Inflammatory bowel disease is the collective term for disorders caused by chronic inflammation of the intestines. Ulcerative colitis is one common form, in which inflammation and ulcers form in the large intestine and rectum. Crohn’s disease is another common form, in which the lining of the digestive tract becomes inflamed.
If you suffer from any one of the most common autoimmune diseases, contact our care coordinator today to learn more about the options you have.
According to the American Autoimmune Related Diseases Association (AARDA), there are more than 100 known autoimmune diseases. While some have unique, specific symptoms, for many of these conditions, there are striking similarities. In particular, a few signs of autoimmune disease can manifest early on, potentially even years before a formal diagnosis. Here are a few early signs of autoimmune disease.
If your weight is fluctuating even without changes to your diet or exercise patterns, take note. This symptom could point to autoimmune issues such as hypothyroidism, in which the production of key hormones causes weight gain.
Another common indicator of autoimmune disease is fatigue. It’s the most common symptom reported by people with autoimmune disorders, including lupus, multiple sclerosis, celiac disease, and type 1 diabetes. Experts believe the root cause of this symptom is widespread inflammation, which can affect oxygen and nutrient supply, metabolism, and mood.
Rashes can be seen in autoimmune diseases such as lupus. In this condition, patients often notice a butterfly-shaped rash, which usually appears on the face. While the rash is an indication of inflammation affecting the skin, it can also spread elsewhere, such as the joints and organs.
Muscle or Joint Pain
While joint pain can develop from long-term wear and tear, unexplained joint pain could indicate an immune system issue. The symptom is a hallmark trait of both rheumatoid arthritis and Hashimoto’s thyroiditis, for example.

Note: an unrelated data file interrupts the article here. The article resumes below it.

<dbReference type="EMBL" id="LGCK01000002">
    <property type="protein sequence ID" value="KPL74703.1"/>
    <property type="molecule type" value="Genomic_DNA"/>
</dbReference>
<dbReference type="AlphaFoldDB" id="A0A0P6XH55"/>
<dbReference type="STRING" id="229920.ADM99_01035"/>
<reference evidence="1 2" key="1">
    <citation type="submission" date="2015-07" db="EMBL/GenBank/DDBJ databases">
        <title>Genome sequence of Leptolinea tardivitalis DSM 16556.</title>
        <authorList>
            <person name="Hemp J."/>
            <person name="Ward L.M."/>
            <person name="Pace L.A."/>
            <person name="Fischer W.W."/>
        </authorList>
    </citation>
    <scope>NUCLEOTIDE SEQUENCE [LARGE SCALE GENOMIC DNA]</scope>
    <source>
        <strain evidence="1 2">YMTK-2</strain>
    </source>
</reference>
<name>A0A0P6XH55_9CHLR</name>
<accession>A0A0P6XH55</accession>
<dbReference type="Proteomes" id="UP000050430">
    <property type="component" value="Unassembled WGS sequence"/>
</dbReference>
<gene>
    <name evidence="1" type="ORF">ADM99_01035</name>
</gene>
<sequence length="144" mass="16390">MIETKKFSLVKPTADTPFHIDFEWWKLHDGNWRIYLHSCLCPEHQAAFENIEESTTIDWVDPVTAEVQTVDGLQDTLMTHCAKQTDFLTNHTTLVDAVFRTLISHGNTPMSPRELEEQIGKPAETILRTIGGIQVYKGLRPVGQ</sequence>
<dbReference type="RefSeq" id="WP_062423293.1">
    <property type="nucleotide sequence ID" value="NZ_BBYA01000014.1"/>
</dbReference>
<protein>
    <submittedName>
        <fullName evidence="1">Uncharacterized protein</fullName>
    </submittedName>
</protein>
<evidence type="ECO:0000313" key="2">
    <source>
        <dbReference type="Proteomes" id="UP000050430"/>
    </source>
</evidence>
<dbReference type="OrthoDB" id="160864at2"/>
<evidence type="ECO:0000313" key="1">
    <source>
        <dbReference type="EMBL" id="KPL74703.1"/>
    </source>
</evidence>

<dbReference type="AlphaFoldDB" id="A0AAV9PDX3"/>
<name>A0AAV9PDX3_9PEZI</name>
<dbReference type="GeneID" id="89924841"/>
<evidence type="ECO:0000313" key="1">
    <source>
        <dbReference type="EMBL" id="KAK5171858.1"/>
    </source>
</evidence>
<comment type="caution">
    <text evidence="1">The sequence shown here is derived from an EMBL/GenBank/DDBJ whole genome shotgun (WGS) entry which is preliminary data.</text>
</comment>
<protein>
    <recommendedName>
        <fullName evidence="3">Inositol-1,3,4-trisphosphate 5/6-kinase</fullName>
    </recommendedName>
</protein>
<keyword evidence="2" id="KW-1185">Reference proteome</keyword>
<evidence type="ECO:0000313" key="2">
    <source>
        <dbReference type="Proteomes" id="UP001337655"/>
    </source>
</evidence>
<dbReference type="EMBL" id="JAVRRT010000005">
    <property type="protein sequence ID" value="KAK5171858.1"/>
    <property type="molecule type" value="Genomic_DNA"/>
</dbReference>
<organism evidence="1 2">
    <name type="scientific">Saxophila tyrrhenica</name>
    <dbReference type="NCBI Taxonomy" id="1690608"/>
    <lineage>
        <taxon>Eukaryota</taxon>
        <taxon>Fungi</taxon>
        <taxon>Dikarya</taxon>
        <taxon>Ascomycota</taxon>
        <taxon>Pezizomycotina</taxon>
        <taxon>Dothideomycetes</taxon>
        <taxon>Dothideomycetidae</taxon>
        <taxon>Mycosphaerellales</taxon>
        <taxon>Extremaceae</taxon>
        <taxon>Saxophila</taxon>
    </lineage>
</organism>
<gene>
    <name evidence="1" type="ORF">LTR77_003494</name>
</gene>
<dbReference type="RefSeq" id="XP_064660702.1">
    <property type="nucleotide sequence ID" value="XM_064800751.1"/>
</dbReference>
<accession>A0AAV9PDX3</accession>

Digestive changes such as diarrhea, bloating, and gas can be attributed to poor eating patterns, but prolonged symptoms without dietary changes can suggest autoimmune issues. In irritable bowel disorders, these symptoms can indicate intestinal issues that require long-term care.
Symptoms of autoimmune conditions often mimic the signs of other conditions and illnesses. Unfortunately, many of these conditions don’t have a single test that can confirm a diagnosis. For this reason, it will be important to work closely with your doctor to discuss symptoms, diagnostic criteria, and testing methods.
Patients today who are diagnosed are looking into other alternative treatment options. One of those options is regenerative medicine, also known as stem cell therapy. Stem cells are naturally found within the body and have the ability to self-renew and differentiate into specialized cell types. They act as the body’s natural repair kit and also have anti-inflammatory properties. If you are interested then contact a care coordinator today!
Autoimmune diseases are common and may develop at any age. Lupus, rheumatoid arthritis, and Crohn’s disease just a few examples of these conditions, although there are more than 80 which have been identified. Because these conditions are chronic, and thus lifelong, getting diagnosed with an Autoimmune Disease can be overwhelming. Yet, there are steps you can take to remain in control of your health.